- Fecal Incontinence
|Dynamics of metatranscription in the inflammatory bowel disease gut microbiome
Schirmer M1,2, Franzosa EA1,2, Lloyd-Price J1,2, McIver LJ1,2, Schwager R2, Poon TW1, Ananthakrishnan AN3, Andrews E3, Barron G4, Lake K5, Prasad M6, Sauk J3,7, Stevens B3, Wilson RG3, Braun J8, Denson LA5, Kugathasan S6,9, McGovern DPB4, Vlamakis H1, Xavier RJ10,11,12,13, Huttenhower C14,15. Nat Microbiol. 2018 Jan 8. doi: 10.1038/s41564-017-0089-z. [Epub ahead of print]
1 The Broad Institute of MIT and Harvard, Cambridge, MA, USA.
2 Department of Biostatistics, Harvard T. H. Chan School of Public Health, Boston, MA, USA.
3 Gastrointestinal Unit and Center for the Study of Inflammatory Bowel Disease, Massachusetts General Hospital, Boston, MA, USA.
4 The F. Widjaja Foundation Inflammatory Bowel and Immunobiology Research Institute, Cedars-Sinai Medical Center, Los Angeles, CA, USA.
5 Division of Pediatric Gastroenterology, Hepatology, and Nutrition, Cincinnati Children's Hospital Medical Center, Cincinnati, OH, USA.
6 Division of Pediatric Gastroenterology, Emory University School of Medicine, Atlanta, GA, USA.
7 Vatche and Tamar Manoukian Division of Digestive Disease, David Geffen School of Medicine at UCLA, Los Angeles, CA, USA.
8 Pathology and Laboratory Medicine, David Geffen School of Medicine, University of California Los Angeles, Los Angeles, CA, USA.
9 Children's Healthcare of Atlanta, Atlanta, GA, USA.
10 The Broad Institute of MIT and Harvard, Cambridge, MA, USA. email@example.com.
11 Gastrointestinal Unit and Center for the Study of Inflammatory Bowel Disease, Massachusetts General Hospital, Boston, MA, USA. firstname.lastname@example.org.
12 Center for Computational and Integrative Biology, Massachusetts General Hospital, Boston, MA, USA. email@example.com.
13 Center for Microbiome Informatics and Therapeutics, Massachusetts Institute of Technology, Cambridge, MA, USA. firstname.lastname@example.org.
14 The Broad Institute of MIT and Harvard, Cambridge, MA, USA. email@example.com.
15 Department of Biostatistics, Harvard T. H. Chan School of Public Health, Boston, MA, USA. firstname.lastname@example.org.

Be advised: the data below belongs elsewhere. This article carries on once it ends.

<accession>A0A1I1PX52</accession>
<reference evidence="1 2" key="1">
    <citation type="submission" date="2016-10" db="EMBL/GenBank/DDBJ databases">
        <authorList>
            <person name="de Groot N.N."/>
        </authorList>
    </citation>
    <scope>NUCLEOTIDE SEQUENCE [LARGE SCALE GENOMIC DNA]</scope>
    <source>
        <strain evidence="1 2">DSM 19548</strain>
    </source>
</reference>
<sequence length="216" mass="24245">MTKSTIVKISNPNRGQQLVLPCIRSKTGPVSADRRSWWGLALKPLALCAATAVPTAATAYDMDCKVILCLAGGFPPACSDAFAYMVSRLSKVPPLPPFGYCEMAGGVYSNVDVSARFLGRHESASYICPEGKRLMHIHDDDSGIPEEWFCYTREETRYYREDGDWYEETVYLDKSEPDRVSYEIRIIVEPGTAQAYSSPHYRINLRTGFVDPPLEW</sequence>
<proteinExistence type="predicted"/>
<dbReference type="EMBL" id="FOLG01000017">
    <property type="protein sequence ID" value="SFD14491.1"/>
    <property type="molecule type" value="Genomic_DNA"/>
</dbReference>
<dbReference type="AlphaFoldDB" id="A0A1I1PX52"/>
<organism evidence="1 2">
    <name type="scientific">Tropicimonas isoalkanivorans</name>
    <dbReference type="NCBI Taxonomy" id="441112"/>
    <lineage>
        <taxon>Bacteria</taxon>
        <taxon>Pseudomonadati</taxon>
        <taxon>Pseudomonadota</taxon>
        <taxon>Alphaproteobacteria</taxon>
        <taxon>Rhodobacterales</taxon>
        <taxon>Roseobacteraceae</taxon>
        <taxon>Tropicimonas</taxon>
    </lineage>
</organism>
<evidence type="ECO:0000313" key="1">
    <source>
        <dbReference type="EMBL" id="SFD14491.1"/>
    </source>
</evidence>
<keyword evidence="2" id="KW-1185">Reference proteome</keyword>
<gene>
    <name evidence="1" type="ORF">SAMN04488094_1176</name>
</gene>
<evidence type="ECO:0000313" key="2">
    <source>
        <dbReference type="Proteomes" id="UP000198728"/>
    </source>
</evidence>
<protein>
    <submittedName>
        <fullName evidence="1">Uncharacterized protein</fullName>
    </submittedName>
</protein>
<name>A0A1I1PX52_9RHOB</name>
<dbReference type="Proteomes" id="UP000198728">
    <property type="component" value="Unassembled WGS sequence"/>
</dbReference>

AbstractInflammatory bowel disease (IBD) is a group of chronic diseases of the digestive tract that affects millions of people worldwide. Genetic, environmental and microbial factors have been implicated in the onset and exacerbation of IBD. However, the mechanisms associating gut microbial dysbioses and aberrant immune responses remain largely unknown. The integrative Human Microbiome Project seeks to close these gaps by examining the dynamics of microbiome functionality in disease by profiling the gut microbiomes of >100 individuals sampled over a 1-year period. Here, we present the first results based on 78 paired faecal metagenomes and metatranscriptomes, and 222 additional metagenomes from 59 patients with Crohn's disease, 34 with ulcerative colitis and 24 non-IBD control patients. We demonstrate several cases in which measures of microbial gene expression in the inflamed gut can be informative relative to metagenomic profiles of functional potential. First, although many microbial organisms exhibited concordant DNA and RNA abundances, we also detected species-specific biases in transcriptional activity, revealing predominant transcription of pathways by individual microorganisms per host (for example, by Faecalibacterium prausnitzii). Thus, a loss of these organisms in disease may have more far-reaching consequences than suggested by their genomic abundances. Furthermore, we identified organisms that were metagenomically abundant but inactive or dormant in the gut with little or no expression (for example, Dialister invisus). Last, certain disease-specific microbial characteristics were more pronounced or only detectable at the transcript level, such as pathways that were predominantly expressed by different organisms in patients with IBD (for example, Bacteroides vulgatus and Alistipes putredinis). This provides potential insights into gut microbial pathway transcription that can vary over time, inducing phenotypical changes that are complementary to those linked to metagenomic abundances. The study's results highlight the strength of analysing both the activity and the presence of gut microorganisms to provide insight into the role of the microbiome in IBD.